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FDIC to Increase Deposit Insurance premiums


On October 7 the FDIC announced plans to increase deposit insurance premiums, and in some cases significantly.  The agency expects losses to exceed $40 Billion over the next five years, which would virtually eliminate the FDIC's current reserves which stand at $45 Billion.
Under the existing matrix most Oklahoma  banks are paying between 5 to 7 basis points in premiums or about 5 - 7 cents for each $100 that bank has on deposit.  The average assessment is 6.5 cents.
Under the new proposal, banks will pay an average of 13.5 cents per $100 of domestic deposits, and it will also factor in a bank's risk to the Deposit Insurance Fund as well as its use of brokerd deposits and Federal Home Loan Bank advances. 
Following the announcement, FDIC board members made it clear to banks that they had no choice at this point other than increasing premiums.
"The situation is what it is," FDIC Chairman Sheila Bair was quoted as saying at the Board meeting.  "We are acutely aware of the challenges the industry is facing right now. 
"But the industry understands from a public confidence perspective that the public needs to know the industry stands behind the fund. That is their moral obligation as well as their statutory obligation."
Bankers know instinctively that it's in their best interests to make certain the FDIC insurance remains solid and healthy.  That having been said, most bankers are not looking forward to a possible doubling of this significant expense.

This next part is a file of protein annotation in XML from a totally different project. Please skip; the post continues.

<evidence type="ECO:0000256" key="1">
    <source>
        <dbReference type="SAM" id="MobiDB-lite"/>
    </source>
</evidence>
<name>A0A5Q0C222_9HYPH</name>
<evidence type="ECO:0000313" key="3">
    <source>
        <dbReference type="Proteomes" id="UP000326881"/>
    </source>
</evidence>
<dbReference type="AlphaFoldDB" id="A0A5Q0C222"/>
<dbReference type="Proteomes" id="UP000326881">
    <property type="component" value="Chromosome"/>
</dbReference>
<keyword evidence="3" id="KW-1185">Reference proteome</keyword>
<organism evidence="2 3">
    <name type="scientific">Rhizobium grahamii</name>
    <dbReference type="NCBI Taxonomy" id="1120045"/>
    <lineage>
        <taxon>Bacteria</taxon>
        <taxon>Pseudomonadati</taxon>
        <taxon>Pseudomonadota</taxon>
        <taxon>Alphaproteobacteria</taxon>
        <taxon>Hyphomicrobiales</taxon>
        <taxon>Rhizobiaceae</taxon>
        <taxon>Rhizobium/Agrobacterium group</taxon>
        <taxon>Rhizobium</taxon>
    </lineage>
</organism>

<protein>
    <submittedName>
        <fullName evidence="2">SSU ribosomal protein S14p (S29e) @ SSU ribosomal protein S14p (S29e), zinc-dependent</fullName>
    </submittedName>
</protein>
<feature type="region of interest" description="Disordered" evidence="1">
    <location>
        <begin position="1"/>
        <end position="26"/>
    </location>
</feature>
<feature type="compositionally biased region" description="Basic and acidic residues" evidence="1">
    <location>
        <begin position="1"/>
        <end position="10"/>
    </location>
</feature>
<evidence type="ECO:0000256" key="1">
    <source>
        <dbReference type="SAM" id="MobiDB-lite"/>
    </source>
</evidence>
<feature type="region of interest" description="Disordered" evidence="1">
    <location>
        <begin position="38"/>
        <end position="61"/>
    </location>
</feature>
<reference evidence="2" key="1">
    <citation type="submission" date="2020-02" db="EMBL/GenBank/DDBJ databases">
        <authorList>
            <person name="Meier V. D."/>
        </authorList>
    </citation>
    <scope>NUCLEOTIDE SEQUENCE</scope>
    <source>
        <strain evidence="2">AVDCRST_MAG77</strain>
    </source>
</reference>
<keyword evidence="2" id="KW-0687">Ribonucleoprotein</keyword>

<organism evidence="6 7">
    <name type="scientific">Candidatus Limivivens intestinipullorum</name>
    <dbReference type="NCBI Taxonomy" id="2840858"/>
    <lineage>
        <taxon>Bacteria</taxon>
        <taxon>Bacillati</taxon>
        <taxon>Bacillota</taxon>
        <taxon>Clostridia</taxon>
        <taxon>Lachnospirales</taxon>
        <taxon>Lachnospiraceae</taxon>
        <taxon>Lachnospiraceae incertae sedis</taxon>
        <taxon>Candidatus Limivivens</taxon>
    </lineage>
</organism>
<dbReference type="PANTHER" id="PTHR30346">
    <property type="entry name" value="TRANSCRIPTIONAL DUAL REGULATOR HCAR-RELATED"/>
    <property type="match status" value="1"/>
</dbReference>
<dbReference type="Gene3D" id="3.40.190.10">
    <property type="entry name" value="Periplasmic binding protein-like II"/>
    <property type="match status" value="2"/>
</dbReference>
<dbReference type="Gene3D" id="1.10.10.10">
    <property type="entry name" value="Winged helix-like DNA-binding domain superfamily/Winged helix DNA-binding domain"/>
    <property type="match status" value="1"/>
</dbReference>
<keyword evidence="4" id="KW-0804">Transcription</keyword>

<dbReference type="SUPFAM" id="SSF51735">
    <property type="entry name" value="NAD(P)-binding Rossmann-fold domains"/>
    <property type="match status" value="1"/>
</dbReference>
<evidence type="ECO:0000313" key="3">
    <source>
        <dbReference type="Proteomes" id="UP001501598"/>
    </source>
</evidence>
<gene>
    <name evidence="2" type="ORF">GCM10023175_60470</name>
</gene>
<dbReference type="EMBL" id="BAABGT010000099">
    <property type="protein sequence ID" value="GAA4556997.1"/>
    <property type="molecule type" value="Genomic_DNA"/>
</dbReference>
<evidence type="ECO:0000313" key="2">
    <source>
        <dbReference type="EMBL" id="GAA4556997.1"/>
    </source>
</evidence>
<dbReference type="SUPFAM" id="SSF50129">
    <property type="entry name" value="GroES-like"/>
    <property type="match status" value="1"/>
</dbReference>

Jim Chessen, Chief Economist for the American Bankers Association said:  "The first obligation is to say the industry knows the importance of the FDIC fund and is prepared to make sure it will always be strong. Anything else is just details."
The FDIC has dealt with 13 bank failures so far this year, and revised its problem bank list at the end of June to include 117 banks and thrifts across the nation.  The failures have cost the Deposit Insurance Fund approximately 14 basis points, and the DIF now stands at 1.01 percent of total insured deposits.  By law, that ratio must be brought back to 1.15 percent through assessments of insured institutions within five years.  This action by the FDIC will restore the DIF to 1.26% within the prescribed time frame.  
The assessment base and resulting formula will become a bit more complicated.  Under the new plan banks will pay 12 to 14 basis points beginning in January, 2009.  At the end of the first quarter, the FDIC will add more risk-based elements to the premium calculation.  If a bank has more than 15 percent of its deposits fall into the category of "brokered" deposits or Federal Home Loan Bank advances, then the bank will face a higher assessment in which these elements are included.  That's the first time in history banks have been assessed on FHLB advances. 
The FDIC has in the past expressed significant concerns about banks that have a high level of brokered deposits.  Bokered deposits have been significant in some of the bank failures this year, like ANB in Bentornville, AR and IndyMac FSB in Pasadena, CA.   The FDIC said it would add a surcharge of up to 10 basis points for weaker institutions if their brokered deposits exceed 10% of their domestic deposits.
The proposal will soon be published for public comment in the Federal Register.   
October 8, 2008

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